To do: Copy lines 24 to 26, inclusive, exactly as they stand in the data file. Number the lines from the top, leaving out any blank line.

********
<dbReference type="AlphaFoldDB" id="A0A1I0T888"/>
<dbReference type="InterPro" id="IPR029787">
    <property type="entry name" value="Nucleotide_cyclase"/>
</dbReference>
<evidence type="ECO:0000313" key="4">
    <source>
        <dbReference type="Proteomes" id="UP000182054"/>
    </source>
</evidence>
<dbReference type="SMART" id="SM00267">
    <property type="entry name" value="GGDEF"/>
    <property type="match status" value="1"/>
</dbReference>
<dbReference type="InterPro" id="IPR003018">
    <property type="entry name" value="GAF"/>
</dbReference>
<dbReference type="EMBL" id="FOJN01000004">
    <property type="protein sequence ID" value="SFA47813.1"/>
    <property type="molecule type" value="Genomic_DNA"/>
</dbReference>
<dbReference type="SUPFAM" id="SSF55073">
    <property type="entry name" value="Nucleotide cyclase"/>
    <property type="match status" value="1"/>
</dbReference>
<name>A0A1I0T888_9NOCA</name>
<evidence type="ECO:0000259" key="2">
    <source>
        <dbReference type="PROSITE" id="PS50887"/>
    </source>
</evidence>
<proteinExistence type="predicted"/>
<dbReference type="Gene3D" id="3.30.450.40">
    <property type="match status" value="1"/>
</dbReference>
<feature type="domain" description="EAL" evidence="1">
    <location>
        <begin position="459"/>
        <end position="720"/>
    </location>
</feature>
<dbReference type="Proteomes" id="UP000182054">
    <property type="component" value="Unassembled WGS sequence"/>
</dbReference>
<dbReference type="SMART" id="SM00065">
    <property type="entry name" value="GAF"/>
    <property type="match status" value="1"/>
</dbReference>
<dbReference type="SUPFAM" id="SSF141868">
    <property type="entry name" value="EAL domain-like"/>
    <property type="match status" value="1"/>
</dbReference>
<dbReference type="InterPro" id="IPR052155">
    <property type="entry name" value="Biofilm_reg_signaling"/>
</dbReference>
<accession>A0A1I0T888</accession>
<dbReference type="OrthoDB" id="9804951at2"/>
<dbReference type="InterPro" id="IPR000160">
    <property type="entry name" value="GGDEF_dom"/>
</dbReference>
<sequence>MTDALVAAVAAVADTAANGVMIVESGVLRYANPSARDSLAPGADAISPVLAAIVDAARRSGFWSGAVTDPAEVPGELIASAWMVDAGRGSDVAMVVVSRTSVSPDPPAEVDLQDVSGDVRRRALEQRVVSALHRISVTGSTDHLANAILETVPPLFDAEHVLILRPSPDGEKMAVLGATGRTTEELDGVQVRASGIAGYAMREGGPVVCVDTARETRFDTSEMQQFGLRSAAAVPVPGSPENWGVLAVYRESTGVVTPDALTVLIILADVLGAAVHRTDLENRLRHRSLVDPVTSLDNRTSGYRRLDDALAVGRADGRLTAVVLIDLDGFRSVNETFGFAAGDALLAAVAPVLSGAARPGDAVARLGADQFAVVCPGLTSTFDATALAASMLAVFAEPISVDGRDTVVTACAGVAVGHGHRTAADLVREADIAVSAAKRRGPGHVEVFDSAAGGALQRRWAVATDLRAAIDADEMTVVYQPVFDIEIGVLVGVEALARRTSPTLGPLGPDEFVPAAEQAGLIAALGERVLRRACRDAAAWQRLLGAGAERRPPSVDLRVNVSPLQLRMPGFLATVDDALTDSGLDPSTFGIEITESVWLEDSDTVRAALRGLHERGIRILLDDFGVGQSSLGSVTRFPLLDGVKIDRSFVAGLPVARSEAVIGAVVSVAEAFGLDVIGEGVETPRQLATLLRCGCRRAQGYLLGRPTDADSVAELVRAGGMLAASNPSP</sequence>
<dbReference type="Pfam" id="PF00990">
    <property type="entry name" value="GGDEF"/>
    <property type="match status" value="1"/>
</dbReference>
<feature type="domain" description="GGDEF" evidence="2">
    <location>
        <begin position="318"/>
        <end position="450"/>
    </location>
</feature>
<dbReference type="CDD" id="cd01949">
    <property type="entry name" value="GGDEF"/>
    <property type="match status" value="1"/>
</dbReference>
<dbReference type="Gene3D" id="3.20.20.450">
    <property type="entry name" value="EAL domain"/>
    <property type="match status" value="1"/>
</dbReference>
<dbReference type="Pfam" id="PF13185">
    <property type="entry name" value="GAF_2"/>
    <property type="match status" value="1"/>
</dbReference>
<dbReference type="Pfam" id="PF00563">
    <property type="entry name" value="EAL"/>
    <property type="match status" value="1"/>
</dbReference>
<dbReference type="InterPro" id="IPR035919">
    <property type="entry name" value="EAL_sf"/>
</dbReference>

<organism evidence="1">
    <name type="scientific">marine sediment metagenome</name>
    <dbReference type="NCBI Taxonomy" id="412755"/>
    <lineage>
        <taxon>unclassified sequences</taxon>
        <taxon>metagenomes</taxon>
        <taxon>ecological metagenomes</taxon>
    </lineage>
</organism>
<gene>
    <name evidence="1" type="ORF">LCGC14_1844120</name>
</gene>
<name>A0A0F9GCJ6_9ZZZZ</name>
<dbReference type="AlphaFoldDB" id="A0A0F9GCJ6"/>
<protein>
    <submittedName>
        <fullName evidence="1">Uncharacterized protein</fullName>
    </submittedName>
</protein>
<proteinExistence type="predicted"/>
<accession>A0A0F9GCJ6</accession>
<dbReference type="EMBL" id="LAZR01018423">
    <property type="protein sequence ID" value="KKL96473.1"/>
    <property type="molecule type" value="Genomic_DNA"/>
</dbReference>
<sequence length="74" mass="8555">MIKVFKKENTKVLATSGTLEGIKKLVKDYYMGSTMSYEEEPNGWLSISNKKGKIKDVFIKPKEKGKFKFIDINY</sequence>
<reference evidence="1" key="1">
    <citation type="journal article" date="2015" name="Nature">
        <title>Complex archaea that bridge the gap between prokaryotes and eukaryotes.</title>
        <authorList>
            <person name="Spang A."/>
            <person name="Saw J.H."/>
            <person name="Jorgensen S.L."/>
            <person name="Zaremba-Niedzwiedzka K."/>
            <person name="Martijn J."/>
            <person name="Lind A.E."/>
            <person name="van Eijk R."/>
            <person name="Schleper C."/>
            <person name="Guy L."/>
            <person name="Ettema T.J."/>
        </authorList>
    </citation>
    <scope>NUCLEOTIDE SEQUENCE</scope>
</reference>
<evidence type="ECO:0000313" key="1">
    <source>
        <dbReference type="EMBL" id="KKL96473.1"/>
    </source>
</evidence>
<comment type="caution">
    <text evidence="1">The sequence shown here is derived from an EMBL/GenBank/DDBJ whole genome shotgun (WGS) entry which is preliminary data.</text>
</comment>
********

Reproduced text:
</dbReference>
<name>A0A1I0T888_9NOCA</name>
<evidence type="ECO:0000259" key="2">